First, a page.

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27 Jan, 2022 16:35

‘Neymar: The Perfect Chaos’ – welcome to the world of a football diva in denial

The new Netflix docuseries on the Brazilian football superstar is polished and on-brand, but portrays a personality desperate for you to think he doesn’t care
‘Neymar: The Perfect Chaos’ – welcome to the world of a football diva in denial

Right from the start of ‘Neymar: The Perfect Chaos’ we get a clear indication that this is a man with a chip on his shoulder.

Asked how he would start the series, Neymar replies that quotes should be shown from people denigrating him in the media for his behavior, shaming him as “a monster” or “a jerk.”

“And then they’d meet me,” laughs the Brazilian.

Across the ensuing three parts of this Netflix docuseries, which credits NBA icon LeBron James as an executive producer, this is exactly what we are meant to do as we gain an insight into Neymar and his life – “the perfect chaos” of the show’s title.

Outside of Cristiano Ronaldo and Lionel Messi, the 29-year-old is the biggest footballer on the planet; a household name boasting a social media following in the hundreds of millions, but someone who continues to captivate and infuriate fans in equal measure.

This is a series which captures the frustrations both of being Neymar and being around Neymar; the most expensive footballer of all time but a figure who lives out life as a man-child trapped in a bizarre bubble.

Born to Neymar Santos Sr and larger-than-life mother Nadine Santos, Neymar Jr had a ball his feet from an early age and soon became a conduit for his father’s own failed footballing dreams.

The first 50-minute episode is devoted to much of those humble beginnings as Neymar takes his talents from the streets and eventually on to Brazilian giants Santos.

Amid grainy footage of his precocious talents, we see a young Neymar telling the camera of his footballing dreams.

“I just stay humble. The one dealing with the clubs talking about me is my dad, my manager,” says a fresh-faced Neymar Jr in throwback footage, already playing the media game despite not being old enough to shave.

We witness how the hard-nosed Neymar Sr takes his son off on trial at Real Madrid at age 14, before leveraging a new deal with Santos back in Brazil – a decision which is presented as being the firm choice of Neymar Jr.

The youngster is propelled to stardom after breaking into the Santos first-team, helping them to a first Copa Libertadores triumph since the days of Pele.

We see more of his stupendous talent as Neymar earns a call-up to the Brazil team and signs sponsorship deals galore, a dizzying ascent as he becomes the great new hope of the football-obsessed South American nation.  

Tellingly, though, we also get a first glimpse of the ‘diva’ tag that has stuck to Neymar throughout his career when a rival coach fears that Brazil is in danger of “creating a monster” after the budding star throws a strop on the pitch.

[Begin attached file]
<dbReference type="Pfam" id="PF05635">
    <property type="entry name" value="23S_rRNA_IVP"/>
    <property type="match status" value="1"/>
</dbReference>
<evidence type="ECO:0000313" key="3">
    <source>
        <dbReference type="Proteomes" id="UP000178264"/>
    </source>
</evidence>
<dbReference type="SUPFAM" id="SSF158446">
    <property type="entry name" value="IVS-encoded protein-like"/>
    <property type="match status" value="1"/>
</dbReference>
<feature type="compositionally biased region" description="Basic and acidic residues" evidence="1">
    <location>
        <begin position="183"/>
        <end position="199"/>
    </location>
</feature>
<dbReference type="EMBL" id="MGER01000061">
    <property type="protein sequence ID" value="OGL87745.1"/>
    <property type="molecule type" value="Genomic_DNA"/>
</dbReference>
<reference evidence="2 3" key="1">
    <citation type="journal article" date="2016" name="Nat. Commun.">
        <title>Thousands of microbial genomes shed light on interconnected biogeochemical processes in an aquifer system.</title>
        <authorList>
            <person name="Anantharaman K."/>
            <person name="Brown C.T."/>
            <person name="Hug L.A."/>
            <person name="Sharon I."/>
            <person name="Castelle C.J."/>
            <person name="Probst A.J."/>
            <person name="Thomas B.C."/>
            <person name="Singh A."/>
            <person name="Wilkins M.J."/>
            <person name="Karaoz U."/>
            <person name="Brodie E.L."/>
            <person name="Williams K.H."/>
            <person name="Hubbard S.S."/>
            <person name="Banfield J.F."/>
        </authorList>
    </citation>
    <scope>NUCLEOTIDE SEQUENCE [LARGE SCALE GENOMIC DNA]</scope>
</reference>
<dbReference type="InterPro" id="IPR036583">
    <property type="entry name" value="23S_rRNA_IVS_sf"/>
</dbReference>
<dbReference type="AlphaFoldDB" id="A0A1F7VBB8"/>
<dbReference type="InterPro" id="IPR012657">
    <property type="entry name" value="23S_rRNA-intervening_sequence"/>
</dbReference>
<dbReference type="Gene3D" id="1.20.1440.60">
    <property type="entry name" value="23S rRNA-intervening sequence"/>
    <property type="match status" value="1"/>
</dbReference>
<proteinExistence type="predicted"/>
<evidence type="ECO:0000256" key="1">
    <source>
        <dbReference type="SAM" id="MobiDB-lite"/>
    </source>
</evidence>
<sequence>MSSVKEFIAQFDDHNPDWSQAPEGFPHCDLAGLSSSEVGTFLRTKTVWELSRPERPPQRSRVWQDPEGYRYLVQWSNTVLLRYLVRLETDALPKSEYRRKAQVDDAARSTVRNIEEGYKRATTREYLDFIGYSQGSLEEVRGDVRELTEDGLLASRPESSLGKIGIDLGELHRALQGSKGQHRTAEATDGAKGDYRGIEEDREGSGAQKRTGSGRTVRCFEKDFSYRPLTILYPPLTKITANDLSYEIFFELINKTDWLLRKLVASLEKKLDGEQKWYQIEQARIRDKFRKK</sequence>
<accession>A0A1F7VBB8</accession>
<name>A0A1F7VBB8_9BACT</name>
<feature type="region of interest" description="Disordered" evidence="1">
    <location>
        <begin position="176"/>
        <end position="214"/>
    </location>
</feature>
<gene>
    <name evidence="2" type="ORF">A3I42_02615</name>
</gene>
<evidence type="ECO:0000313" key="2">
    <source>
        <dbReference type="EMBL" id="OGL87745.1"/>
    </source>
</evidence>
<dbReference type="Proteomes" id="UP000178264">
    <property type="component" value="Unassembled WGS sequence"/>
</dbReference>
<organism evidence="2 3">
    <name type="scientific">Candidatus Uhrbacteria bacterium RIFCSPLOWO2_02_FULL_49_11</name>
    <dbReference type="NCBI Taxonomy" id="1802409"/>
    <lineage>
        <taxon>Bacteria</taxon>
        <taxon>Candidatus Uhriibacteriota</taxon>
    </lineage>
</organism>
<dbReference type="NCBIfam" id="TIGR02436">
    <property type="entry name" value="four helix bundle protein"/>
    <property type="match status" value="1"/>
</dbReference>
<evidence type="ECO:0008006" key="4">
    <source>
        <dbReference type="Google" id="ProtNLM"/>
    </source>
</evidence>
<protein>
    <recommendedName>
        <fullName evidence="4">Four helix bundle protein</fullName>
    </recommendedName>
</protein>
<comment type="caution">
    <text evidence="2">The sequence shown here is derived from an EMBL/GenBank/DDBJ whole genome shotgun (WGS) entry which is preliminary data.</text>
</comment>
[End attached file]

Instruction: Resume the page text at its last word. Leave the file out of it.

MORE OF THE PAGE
Neymar’s relationship with his homeland is clearly complicated: he is idolized and yet always kept off the pedestal reserved for the likes of Pele. There is a festering sense of irritation at that fact, which is presented merely as more fuel for Neymar to thrive on.  

Neymar’s injury agony on home soil at the 2014 World Cup is focused on in all its hyperbolized drama, with the impression that he was lucky to emerge without being paralyzed. It did at least spare Neymar the humiliation of being part of the team which was massacred by Germany in the semi-final.

Brazil’s Olympic gold medal victory against Germany in Rio de Janeiro two years later – in which Neymar scored the winning penalty – is somewhat neatly painted as redemption for both Neymar and his country. 

More truthfully, the series at least doesn’t shy away from the barrage of mockery that Neymar received for his shameless play-acting at the Russia 2018 World Cup.

“Did I throw myself on the floor without a reason? No, man,” says Neymar unconvincingly in his defense.


At club level, by the time he has made his way to Barcelona in 2013 the cult of Neymar is already clear – and the series unintentionally highlights just how dodgy Neymar’s array of haircuts and styles has been down the years as he has forged an image as something of an uncaring playboy in stark contrast to the monk-like dedication of Cristiano Ronaldo and preternatural genius of Lionel Messi. 

A tough start to life in Catalonia provides one of the more touching insights as Neymar reveals how he was consoled by Messi after being left in tears in the changing room early on during his time at the Camp Nou giants.

The dynamic with Messi weaves its way through the series, with the Argentine featuring personally at various points – along with the likes of David Beckham – to offer a ringing endorsement of Neymar’s qualities as a footballer and a human being.